From this hill I ought to have had a most extensive view. I ought to have seen the Isle of Wight and the sea before me; and to have looked back to Chalk Hill at Reigate, at the foot of which I had left some bonnet-grass bleaching. But, alas! Saint Swithin had begun his works for the day, before I got to the top of the hill. Soon after the two turnip-hoers had assured me that there would be no rain, I saw, beginning to poke up over the South Downs (then right before me), several parcels of those white, curled clouds, that we call Judges' Wigs . And they are just like judges' wigs. Not the parson-like things which the judges wear when they have to listen to the dull wrangling and duller jests of the lawyers; but those big wigs which hang down about their shoulders, when they are about to tell you a little of their intentions , and when their very looks say, "Stand clear !" These clouds (if rising from the south-west) hold precisely the same language to the greatcoatless traveller. Rain is sure to follow them. The sun was shining very beautifully when I first saw these judges' wigs rising over the hills. At the sight of them he soon began to hide his face, and before I got to the top of the hill of Donton, the white clouds had become black, had spread themselves all around, and a pretty decent and sturdy rain began to fall. I had resolved to come to this place (Singleton) to breakfast. I quitted the turnpike road (from Petworth to Chichester) at a village called Upwaltham, about a mile from Donnington Hill; and came down a lane, which led me to a village called Eastdean; then to another called Westdean, I suppose; and then to this village of Singleton, and here I am on the turnpike road from Midhurst to Chichester. The lane goes along through some of the finest farms in the world. It is impossible for corn land and for agriculture to be finer than these. In cases like mine, you are pestered to death to find out the way to set out to get from place to place. The people you have to deal with are innkeepers, ostlers, and post-boys; and they think you mad if you express your wish to avoid turnpike roads ; and a great deal more than half mad, if you talk of going, even from necessity, by any other road. They think you a strange fellow if you will not ride six miles on a turnpike road rather than two on any other road. This plague I experienced on this occasion. I wanted to go from Petworth to Havant. My way was through Singleton and Funtington. I had no business at Chichester, which took me too far to the south. Nor at Midhurst, which took me too far to the west. But though I staid all day (after my arrival) at Petworth, and though I slept there, I could get no directions how to set out to come to Singleton, where I am now. I started, therefore, on the Chichester road, trusting to my inquiries of the country people as I came on. By these means I got hither, down a long valley, on the South Downs, which valley winds and twists about amongst hills, some higher and some lower, forming cross-dells, inlets, and ground in such a variety of shapes that it is impossible to describe ; and the whole of the ground, hill as well as dell, is fine, most beautiful, corn land, or is covered with trees or underwood. As to St. Swithin, I set him at defiance. The road was flinty, and very flinty. I rode a foot pace, and got here wet to the skin. I am very glad I came this road. The corn is all fine; all good; fine crops, and no appearance of blight. The barley extremely fine. The corn not forwarder than in the Weald. No beans here; few oats comparatively; chiefly wheat and barley; but great quantities of swedish turnips, and those very forward. More swedish turnips here upon one single farm than upon all the farms that I saw between the Wen and Petworth. These turnips are, in some places, a foot high, and nearly cover the ground. .The farmers are, however, plagued by this St. Swithin, who keeps up a continual drip, which prevents the thriving of the turnips and the killing of the weeds. The orchards are good here in general. Fine walnut-trees, and an abundant crop of walnuts. This is a series of villages all belonging to the Duke of Richmond, the outskirts of whose park and woods come up to these farming lands, all of which belong to him; and I suppose that every inch of land that I came through this morning belongs either to the Duke of Richmond or to Lord Egremont. No harm in that, mind, if those who till the land have fair play ; and I should act unjustly towards these noblemen, if I insinuated that the husbandmen have not fair play, as far as the landlords are concerned; for everybody speaks well of them. There is, besides, no misery to be seen here. I have seen no wretchedness in Sussex; nothing to be at all compared to that which I have seen in other parts; and as to these villages in the South Downs, they are beautiful to behold. Hume and other historians rail against the feudal -system; and we, "enlightened" and "free" creatures as we are, look back with scorn, or, at least, with surprise and pity, to the "vassalage" of our forefathers. But if the matter were well inquired into, not slurred over, but well and truly examined, we should find, that the people of these villages were as free in the days of William Rufus as are the people of the present day; and that vassalage, only under other names, exists now as completely as it existed then, Well; but out of this, if true, arises another question: namely, Whether the millions would derive any benefit from being transferred from these great lords who possess them by hundreds, to Jews and jobbers who would possess them by half-dozens, or by couples? One thing we may say with a certainty of being right: and that is, that the transfer would be bad for the lords themselves. There is an appearance of comfort about the dwellings of the labourers, all along here, that is very pleasant to behold. The gardens are neat, and full of vegetables of the best kinds. I see very few of "Ireland's lazy root"; and never, in this country, will the people be base enough to lie down and expire from starvation under the operation of the extreme unction ! Nothing but a potato-eater will ever do that. As I came along between Upwaltham and Eastdean, I called to me a young man, who, along with other turnip-hoers, was sitting under the shelter of a hedge at breakfast. He came running to me with his victuals in his hand; and I was glad to see that his food consisted of a good lump of household bread and not a very small piece of bacon . I did not envy him his appetite, for I had at that moment a very good one of my own; but I wanted to know the distance I had to go before I should get to a good public-house. In parting with him, I said, "You do get some bacon then?" "Oh, yes! sir," said he, and with an emphasis and a swag of the head which seemed to say, "We must and will have that ." I saw, and with great delight, a pig at almost every labourer's house. The houses are good and warm; and the gardens some of the very best that I have seen in England. What a difference, good God! what a difference between this country and the neighbourhood of those corrupt places Great Bedwin and Cricklade . What sort of breakfast would this man have had in a mess of cold potatoes? Could he have worked , and worked in the wet, too, with such food? Monstrous! No society ought to exist where the labourers live in a hog-like sort of way. This is really a soaking day, thus far. I got here at nine o'clock. I stripped off my coat, and put it by the kitchen fire. In a parlour just eight feet square I have another fire, and have dried my shirt on my back. We shall see what this does for a hooping-cough. The clouds fly so low as to be seen passing by the sides of even little hills on these downs. The Devil is said to be busy in a high wind; but he really appears to be busy now in this south-west wind. The Ouakers will, next market day, at Mark Lane, be as busy as he. They and the ministers and St. Swithin and Devil all seem to be of a mind.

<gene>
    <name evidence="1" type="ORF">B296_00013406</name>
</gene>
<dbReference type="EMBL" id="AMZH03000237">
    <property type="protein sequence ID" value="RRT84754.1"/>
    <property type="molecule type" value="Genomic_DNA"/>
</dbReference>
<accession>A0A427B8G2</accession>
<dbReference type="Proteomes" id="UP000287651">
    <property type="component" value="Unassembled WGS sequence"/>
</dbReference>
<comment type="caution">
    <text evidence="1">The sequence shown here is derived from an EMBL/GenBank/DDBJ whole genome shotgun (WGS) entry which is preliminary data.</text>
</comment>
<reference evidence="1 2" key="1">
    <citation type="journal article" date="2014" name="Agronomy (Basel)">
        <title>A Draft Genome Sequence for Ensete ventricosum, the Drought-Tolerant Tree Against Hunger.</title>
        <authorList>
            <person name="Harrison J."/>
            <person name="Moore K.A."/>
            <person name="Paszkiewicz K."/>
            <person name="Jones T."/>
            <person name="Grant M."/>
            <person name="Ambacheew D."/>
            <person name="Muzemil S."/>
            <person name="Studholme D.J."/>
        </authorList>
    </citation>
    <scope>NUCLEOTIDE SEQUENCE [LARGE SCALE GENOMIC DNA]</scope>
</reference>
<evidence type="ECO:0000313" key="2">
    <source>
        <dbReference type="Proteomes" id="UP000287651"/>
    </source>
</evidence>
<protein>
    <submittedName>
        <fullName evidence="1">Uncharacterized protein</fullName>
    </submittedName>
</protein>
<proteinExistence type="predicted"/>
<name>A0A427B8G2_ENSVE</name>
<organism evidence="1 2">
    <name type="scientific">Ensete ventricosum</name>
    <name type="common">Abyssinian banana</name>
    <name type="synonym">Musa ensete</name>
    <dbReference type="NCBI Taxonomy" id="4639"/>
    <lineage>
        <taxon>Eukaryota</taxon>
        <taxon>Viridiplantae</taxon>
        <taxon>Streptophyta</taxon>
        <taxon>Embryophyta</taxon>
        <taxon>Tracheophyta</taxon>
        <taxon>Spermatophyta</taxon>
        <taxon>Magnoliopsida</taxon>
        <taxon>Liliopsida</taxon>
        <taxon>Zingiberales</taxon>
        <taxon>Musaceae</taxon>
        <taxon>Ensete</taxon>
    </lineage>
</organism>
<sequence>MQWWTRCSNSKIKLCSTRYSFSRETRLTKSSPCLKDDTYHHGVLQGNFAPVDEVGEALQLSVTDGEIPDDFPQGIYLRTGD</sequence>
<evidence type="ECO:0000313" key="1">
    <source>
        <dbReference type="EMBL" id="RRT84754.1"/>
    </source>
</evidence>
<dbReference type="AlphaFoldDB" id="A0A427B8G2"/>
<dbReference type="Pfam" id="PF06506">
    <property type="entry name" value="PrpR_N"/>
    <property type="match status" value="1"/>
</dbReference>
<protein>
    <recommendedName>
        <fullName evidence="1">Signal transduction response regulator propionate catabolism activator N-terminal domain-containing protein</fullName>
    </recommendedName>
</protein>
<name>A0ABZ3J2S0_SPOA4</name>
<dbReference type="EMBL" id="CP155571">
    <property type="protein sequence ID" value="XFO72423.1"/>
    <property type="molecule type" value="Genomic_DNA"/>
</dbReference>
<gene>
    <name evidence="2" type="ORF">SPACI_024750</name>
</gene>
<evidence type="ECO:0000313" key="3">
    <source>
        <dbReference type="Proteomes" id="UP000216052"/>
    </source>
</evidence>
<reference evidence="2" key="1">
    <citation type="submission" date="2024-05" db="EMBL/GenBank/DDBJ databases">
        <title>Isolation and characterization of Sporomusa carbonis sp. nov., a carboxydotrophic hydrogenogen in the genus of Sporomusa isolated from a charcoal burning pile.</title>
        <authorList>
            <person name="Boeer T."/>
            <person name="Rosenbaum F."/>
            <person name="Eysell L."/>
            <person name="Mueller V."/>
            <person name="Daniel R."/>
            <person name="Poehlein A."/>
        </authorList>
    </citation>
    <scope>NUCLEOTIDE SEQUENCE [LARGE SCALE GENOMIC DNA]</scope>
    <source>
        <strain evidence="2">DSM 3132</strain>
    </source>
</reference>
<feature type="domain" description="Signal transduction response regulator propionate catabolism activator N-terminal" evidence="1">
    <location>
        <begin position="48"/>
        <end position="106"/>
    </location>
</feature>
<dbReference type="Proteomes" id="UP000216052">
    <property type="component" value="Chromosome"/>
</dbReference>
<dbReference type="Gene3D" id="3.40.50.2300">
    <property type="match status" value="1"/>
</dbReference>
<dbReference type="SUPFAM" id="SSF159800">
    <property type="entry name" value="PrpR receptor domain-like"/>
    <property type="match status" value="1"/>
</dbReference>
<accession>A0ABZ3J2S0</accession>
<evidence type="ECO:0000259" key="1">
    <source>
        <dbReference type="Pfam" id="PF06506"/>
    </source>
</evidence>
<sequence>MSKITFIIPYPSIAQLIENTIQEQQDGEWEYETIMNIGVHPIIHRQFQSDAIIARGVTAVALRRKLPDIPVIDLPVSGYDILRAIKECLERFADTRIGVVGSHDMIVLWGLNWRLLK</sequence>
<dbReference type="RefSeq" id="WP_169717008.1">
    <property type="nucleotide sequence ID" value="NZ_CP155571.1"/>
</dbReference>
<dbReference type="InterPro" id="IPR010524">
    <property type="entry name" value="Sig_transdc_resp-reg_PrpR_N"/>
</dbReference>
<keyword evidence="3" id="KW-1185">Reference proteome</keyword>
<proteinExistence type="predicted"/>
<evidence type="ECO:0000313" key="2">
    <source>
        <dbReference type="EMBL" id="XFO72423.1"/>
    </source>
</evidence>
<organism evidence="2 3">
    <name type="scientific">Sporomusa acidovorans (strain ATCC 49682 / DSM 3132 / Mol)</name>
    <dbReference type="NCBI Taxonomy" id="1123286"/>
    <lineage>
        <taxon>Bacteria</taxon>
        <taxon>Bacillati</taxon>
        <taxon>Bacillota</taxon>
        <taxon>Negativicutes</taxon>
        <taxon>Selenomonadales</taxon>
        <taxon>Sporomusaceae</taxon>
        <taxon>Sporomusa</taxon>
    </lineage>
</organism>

I must not forget the churches . That of Donnington is very small, for a church. It is about twenty feet wide and thirty long. It is, however, sufficient for the population, the amount of which is two hundred and twenty-two, not one half of whom are, of course, ever at church at one time. There is, however, plenty of room for the whole: the "tower" of this church is about double the size of a sentrybox . The parson, whose name is Davidson, did not, when the return was laid before Parliament, in 1818, reside in the parish. Though the living is a large living, the parsonage house was let to "a lady and her three daughters." What impudence a man must have to put this into a return! The church at Upwaltham is about such another, and the "tower" still less than that at Donnington. Here the population is seventy-nine. The parish is a rectory, and, in the return before mentioned, the parson (whose name was Tripp) says, that the church will hold the population, but that the parsonage house will not hold him! And why? Because it is "a miserable cottage." I looked about for this "miserable cottage," and could not find it. What an impudent fellow this must have been! And, indeed, what a state of impudence have they not now arrived at! Did he, when he was ordained, talk anything about a fine house to live in? Did Jesus Christ and Saint Paul talk about fine houses? Did not this priest most solemnly vow to God, upon the altar, that he would be constant, in season and out of season, in watching over the souls of his flock? However, it is useless to remonstrate with this set of men. Nothing will have any effect upon them. They will keep grasping at the tithes as long as they can reach them. "A miserable cottage "! What impudence! What, Mr. Tripp, is it a fine house that you have been appointed and ordained to live in? Lord Egremont is the patron of Mr. Tripp; and he has a duty to perform too; for the living is not his : he is, in this case, only an hereditary trustee for the public; and he ought to see that this parson resides in the parish, which, according to his own return, yields him ?125 a year. Eastdean is a vicarage, with a population of 353 , a church which the parson says will hold 200, and which I say will hold 600 or 700, and a living worth ?85 a year, in the gift of the Bishop of Chichester. Westdean is united with Singleton, the living is in the gift of the church at Chichester and the Duke of Richmond alternately; it is a large living, it has a population of 613, and the two churches, says the parson, will hold 200 people! What careless or what impudent fellows these must have been. These two churches will hold a thousand people, packed much less close than they are in meeting houses.